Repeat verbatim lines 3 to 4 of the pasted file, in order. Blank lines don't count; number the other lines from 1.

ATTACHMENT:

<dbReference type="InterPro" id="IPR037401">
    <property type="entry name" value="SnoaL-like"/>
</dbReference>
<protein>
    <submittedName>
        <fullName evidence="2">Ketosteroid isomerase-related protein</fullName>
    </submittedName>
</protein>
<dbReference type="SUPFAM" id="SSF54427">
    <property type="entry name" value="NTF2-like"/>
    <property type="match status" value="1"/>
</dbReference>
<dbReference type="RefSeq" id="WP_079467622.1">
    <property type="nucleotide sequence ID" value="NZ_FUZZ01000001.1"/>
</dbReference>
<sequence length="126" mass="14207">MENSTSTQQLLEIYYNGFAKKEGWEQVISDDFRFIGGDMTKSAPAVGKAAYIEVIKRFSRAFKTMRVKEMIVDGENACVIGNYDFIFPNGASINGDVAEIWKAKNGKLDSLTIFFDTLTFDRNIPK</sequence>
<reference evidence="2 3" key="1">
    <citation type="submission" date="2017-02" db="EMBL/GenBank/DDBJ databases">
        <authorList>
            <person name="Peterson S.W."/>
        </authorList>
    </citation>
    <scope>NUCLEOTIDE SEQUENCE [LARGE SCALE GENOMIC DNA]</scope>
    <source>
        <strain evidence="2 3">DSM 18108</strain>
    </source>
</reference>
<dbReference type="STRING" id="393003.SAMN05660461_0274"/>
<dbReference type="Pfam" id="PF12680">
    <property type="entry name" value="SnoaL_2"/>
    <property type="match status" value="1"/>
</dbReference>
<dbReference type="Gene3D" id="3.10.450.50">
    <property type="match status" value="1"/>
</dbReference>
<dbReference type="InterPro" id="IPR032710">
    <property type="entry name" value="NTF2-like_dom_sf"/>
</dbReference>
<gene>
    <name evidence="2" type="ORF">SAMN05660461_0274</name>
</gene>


</dbReference>
<protein>